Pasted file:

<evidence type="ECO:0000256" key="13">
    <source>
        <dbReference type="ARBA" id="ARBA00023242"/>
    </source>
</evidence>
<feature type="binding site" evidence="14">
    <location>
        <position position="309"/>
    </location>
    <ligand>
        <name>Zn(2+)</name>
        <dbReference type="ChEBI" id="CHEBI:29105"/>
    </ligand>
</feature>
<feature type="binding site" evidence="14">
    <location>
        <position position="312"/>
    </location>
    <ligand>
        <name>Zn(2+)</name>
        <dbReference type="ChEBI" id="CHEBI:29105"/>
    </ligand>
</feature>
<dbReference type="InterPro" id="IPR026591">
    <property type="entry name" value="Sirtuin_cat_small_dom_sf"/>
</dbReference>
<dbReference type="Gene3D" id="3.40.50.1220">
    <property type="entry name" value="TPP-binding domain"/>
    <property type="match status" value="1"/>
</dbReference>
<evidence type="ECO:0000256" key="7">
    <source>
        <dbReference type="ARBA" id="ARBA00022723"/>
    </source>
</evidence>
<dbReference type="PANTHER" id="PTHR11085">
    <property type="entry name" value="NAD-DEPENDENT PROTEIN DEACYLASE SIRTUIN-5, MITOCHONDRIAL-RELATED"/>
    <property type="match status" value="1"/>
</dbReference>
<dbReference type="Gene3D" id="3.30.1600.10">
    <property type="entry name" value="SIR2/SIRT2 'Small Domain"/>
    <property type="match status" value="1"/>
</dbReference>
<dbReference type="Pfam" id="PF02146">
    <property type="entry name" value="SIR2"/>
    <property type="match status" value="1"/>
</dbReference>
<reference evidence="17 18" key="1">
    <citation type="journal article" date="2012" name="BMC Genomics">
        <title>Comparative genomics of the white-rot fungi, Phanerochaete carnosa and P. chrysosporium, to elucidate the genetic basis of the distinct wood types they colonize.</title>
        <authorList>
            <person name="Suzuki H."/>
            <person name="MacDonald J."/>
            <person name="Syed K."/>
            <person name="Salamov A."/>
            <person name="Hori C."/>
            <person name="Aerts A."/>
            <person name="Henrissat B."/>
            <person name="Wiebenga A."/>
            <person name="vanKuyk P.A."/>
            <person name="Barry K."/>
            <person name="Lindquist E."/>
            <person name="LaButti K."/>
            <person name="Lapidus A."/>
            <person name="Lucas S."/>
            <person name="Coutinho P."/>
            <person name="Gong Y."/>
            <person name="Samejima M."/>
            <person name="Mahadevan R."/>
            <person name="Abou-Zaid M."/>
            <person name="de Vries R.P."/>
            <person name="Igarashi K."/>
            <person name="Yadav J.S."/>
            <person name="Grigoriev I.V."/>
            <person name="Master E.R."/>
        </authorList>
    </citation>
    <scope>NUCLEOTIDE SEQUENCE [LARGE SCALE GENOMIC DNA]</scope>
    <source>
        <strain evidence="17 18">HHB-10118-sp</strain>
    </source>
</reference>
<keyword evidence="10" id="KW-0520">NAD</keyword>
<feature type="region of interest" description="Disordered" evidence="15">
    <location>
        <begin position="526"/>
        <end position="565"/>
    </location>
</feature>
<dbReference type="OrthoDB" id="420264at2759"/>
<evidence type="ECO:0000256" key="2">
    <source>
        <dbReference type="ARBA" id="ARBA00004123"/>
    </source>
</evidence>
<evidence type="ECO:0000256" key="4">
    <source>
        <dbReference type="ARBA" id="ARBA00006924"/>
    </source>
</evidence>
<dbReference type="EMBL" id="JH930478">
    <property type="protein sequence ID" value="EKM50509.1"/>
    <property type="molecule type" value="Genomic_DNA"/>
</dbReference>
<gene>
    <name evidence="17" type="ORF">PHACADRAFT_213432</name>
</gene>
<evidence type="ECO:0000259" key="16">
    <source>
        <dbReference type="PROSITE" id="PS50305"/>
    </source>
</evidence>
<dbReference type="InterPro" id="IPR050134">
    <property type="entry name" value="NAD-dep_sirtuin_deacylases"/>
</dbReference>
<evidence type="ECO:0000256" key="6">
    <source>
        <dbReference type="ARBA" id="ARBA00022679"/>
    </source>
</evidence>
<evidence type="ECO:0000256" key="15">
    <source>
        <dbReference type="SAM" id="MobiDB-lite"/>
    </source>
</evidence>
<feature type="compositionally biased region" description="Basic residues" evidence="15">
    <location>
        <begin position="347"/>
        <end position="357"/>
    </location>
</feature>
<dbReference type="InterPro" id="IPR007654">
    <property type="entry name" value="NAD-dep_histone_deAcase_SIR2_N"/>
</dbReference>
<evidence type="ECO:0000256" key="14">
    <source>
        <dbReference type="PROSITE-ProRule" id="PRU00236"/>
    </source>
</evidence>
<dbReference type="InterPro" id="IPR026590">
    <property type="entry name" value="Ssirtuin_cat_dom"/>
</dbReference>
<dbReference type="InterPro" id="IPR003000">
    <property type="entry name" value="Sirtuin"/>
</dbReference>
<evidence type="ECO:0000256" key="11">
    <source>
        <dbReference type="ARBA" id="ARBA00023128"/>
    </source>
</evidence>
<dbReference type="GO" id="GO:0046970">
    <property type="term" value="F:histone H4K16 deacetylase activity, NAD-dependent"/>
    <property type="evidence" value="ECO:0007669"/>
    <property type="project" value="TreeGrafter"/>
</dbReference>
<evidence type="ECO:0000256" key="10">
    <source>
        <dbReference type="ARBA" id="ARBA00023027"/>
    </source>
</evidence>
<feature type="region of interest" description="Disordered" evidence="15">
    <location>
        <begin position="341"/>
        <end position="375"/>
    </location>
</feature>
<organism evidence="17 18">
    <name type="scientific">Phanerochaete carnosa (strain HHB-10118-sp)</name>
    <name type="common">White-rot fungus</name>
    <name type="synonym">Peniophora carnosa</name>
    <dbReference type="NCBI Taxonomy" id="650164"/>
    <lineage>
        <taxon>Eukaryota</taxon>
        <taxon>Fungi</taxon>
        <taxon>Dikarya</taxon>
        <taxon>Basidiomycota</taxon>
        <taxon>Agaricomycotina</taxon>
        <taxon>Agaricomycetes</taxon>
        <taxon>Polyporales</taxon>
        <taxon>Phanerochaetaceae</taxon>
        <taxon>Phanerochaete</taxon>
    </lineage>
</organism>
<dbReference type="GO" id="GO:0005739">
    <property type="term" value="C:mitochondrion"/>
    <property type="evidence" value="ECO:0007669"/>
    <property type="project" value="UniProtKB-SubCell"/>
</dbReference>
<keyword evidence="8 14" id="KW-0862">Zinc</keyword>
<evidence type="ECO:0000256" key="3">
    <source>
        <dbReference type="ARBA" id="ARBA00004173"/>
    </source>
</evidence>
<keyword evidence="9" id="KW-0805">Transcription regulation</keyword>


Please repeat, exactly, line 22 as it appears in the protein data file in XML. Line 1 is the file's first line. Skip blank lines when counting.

    </ligand>